Reading: Shu, Vol.2, Ch. 7
10.1 Viscosity
Experience shows that we have overlooked some interactions, when we wrote down the force
terms in the hydrodynamic equations.
What is missing is the ability of gases and Fuids to
sustain viscous stress. In homework we saw that for an isotropic distribution function, e.g. as
established in LTE, the kinetic pressure tensor collapses to a scalar isotropic pressure. However,
we must add stress terms on account of viscosity.
π
ij
=
P δ
ij
+
P
ij
(10
.
1)
with
P
ij
=

μ D
ij

β
(
~
∇ ·
~
V
)
δ
ij
D
ij
=
∂V
i
∂x
j
+
∂V
j
∂x
i

2
3
(
~
∇ ·
~
V
)
δ
ij
(10
.
2)
where
μ
and
β
are respectively called the shear and bulk coe±cients of viscosity.
The shear e²ect corresponds to a randomization of bulk velocity gradients, i.e. the transfer of
relative bulk kinetic energy to thermal energy. Viscosity plays an important role in contractive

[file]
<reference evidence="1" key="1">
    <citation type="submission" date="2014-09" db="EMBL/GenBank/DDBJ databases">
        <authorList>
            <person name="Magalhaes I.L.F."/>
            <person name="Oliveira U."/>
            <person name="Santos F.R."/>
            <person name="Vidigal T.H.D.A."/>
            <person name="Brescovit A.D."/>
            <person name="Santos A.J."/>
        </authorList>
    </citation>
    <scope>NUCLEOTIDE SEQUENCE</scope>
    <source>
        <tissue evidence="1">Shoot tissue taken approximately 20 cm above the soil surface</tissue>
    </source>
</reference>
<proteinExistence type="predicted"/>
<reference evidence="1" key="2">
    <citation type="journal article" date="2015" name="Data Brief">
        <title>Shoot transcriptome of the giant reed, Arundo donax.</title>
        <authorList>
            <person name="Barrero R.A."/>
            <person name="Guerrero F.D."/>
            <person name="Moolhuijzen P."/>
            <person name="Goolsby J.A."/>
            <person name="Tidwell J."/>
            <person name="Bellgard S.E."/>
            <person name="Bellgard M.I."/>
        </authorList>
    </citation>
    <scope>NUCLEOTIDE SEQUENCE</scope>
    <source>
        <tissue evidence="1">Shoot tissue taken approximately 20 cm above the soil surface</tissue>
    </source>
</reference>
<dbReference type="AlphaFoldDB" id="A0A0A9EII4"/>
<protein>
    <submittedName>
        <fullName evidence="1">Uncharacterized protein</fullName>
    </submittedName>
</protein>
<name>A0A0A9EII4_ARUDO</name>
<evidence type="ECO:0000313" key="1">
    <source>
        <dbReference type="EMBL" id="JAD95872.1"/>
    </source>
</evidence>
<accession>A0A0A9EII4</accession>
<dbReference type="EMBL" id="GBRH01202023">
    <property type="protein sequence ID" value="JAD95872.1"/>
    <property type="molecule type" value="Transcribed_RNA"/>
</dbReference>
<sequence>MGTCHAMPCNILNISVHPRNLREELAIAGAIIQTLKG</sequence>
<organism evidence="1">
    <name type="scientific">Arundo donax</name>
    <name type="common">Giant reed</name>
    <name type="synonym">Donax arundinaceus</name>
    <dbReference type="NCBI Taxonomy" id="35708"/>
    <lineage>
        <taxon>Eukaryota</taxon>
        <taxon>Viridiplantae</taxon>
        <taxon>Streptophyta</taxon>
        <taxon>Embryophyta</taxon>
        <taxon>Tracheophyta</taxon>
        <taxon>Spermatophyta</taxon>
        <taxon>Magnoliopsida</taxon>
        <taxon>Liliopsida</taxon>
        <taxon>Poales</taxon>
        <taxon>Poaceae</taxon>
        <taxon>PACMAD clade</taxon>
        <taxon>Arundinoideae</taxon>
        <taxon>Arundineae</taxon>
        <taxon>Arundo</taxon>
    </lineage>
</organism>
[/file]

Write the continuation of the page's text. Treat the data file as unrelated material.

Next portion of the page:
Fows around central masses, such as the accretion of gas by galaxies, galaxy clusters, stars or
black holes.
Normally any mass point, that is falling toward a massive central object, will carry a non
vanishing angular momentum,
~
l
=
m~r
×
~
V
, with respect to the central mass. The centrifugal
force then scales as
~
F
∝

~
l

2
m r
3
V
φ
∝

~
l

m r
(10
.
3)
Two conclusions can be drawn:
•
The bulk velocity of the material will soon be very high, so the material could be radially
supported by centrifugal forces. Support in other directions must be e²ected by pressure, which
would be weaker if
v
th
< v
φ
. This explains why many structures have the geometry of a disk.
•
The material must loose angular momentum or it can not reach the central object.
10.2 Angular momentum transport
Let us study a cold accretion Fow around a gravitationally dominant central object in cylin
drical coordinate (
r, φ, z
), for it will have the shape of a thin disk.
As useful quantity is the
surface mass density,
σ
, that we can obtain by integration of the volume mass density. ³or an
axisymmetric system
σ
(
r, t
) =
Z
∞
∞
dz ρ
(
r, z, t
)
(10
.
4)
In the thin disk the velocity will depend, if at all, only weakly on
z
. We can therefore integrate
the Fuid equations over
z
and only use the midplane value of the velocity
~
V
=
~
V
(
z
= 0).
1